Instead, I’m really focused on remaining calm, finding inner peace, and experiencing happiness within. I’m conserving my energy and prepare my body and mind for the long journey ahead through healthy eating, reading, and quiet time.

My next treatment will be pretty intense, as I’ll be on IV and oral chemo indefinitely. However, I remain optimistic that I will be able to handle any adverse side effects and that treatment will keep my cancer levels low and stable.

Staying positive – Happy Autumn!

M protein (g/L) (if 0, then no cancer detected)
Early Sept = 16
Aug = 13
July = 6
June = 5
May = between 3 and 4
Apr = 3
Mar = between 1 and 2
Feb = 3
Jan = between 5 and 6
Dec = between 5 and 6
Nov = 11
Late Oct = 27 (started chemo)
Early Oct = 48

Self-portrait:
Afternoon wanderings in Queen Elizabeth Park

Early Sept blood test results: Cancer levels increased, expecting chemo before Spring

I have multiple myeloma and anemia, a rare cancer of the immune system. Multiple myeloma affects the plasma cells, a type of immune cell that produces antibodies to fight infection. These plasma cells are found in the bone marrow. As a blood cancer, it is incurable, but treatable.

From mid-October to late-May, I was treated with Kyprolis (carfilzomib), an IV chemo, Cyclophosphamide, and dexamethasone.

Lynn Creek @ Varley Trail - Lynn Headwaters Regional ParkLynn Headwaters Regional Park

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August blood test results: Cancer levels doubled, feeling a bit nervous

I’d been feeling more fatigued than usual leading up to my blood test – chronic fatigue is one of the symptoms of multiple myeloma and I wondered whether my cancer levels were still reasonably stable. Unfortunately, my August blood test results earlier this month showed my cancer levels doubled from 6 in July to 13.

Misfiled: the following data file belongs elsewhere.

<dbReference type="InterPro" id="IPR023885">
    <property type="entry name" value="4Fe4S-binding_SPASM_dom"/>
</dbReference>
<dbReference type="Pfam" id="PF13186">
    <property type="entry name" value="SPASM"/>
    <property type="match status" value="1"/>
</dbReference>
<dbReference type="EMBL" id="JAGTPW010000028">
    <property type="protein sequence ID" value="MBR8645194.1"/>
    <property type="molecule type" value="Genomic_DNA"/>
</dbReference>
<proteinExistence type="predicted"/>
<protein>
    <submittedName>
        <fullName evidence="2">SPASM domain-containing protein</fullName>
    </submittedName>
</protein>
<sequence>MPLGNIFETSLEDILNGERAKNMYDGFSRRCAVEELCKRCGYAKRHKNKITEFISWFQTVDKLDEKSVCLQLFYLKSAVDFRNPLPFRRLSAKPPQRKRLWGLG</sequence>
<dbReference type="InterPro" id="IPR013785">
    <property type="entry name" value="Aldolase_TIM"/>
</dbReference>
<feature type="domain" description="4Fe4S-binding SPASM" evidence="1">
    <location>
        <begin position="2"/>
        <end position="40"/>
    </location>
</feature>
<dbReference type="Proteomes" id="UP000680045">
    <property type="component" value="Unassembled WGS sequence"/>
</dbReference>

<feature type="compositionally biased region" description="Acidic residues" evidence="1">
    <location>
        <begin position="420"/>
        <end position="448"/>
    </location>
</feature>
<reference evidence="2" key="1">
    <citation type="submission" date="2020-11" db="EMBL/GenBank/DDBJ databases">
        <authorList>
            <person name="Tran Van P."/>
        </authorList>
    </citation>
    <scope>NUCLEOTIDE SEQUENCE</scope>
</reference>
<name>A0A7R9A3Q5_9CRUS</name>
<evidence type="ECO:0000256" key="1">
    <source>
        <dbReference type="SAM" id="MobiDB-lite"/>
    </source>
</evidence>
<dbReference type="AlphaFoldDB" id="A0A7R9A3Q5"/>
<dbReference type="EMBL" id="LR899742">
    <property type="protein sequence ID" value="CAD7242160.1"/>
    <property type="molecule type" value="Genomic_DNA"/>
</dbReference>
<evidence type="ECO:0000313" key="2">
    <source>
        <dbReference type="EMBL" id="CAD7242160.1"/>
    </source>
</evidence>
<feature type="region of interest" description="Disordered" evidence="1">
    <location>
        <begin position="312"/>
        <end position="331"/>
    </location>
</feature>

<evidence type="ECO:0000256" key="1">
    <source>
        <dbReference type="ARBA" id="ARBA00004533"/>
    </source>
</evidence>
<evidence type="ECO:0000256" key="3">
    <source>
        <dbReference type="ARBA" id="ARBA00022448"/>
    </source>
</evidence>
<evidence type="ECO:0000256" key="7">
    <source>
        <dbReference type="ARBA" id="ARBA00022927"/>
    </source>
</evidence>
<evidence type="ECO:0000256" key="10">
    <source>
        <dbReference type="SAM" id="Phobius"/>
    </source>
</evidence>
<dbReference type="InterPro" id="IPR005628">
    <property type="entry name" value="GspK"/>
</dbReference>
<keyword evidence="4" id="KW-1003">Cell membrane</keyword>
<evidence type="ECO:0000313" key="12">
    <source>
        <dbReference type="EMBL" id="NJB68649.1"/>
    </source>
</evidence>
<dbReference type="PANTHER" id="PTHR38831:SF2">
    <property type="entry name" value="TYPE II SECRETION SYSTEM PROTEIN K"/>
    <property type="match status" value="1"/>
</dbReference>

Goodbye single digits, thanks for the memories.

I remain hopeful that my September results won’t spike again, but I’m also mentally prepared if I need to restart chemo again in the near future. I really am happy to have a break from chemo, the last chemo really affected my mental and physical abilities.

I’m not letting cancer get me down. No time for stress. Remaining positive about life.

M protein (g/L) (if 0, then no cancer detected)
Aug = 13
July = 6
June = 5
May = between 3 and 4
Apr = 3
Mar = between 1 and 2
Feb = 3
Jan = between 5 and 6
Dec = between 5 and 6
Nov = 11
Late Oct = 27 (started chemo)
Early Oct = 48

Self-portrait:
Sunday morning, I went to Queen Elizabeth Park for some quiet time.

August blood test results: Cancer levels doubled, feeling a bit nervous

I have multiple myeloma and anemia, a rare cancer of the immune system. Multiple myeloma affects the plasma cells, a type of immune cell that produces antibodies to fight infection. These plasma cells are found in the bone marrow. As a blood cancer, it is incurable, but treatable.

From mid-October to late-May, I was treated with Kyprolis (carfilzomib), an IV chemo, Cyclophosphamide, and dexamethasone.

End of the day on Granville IslandMay 2014: Granville Island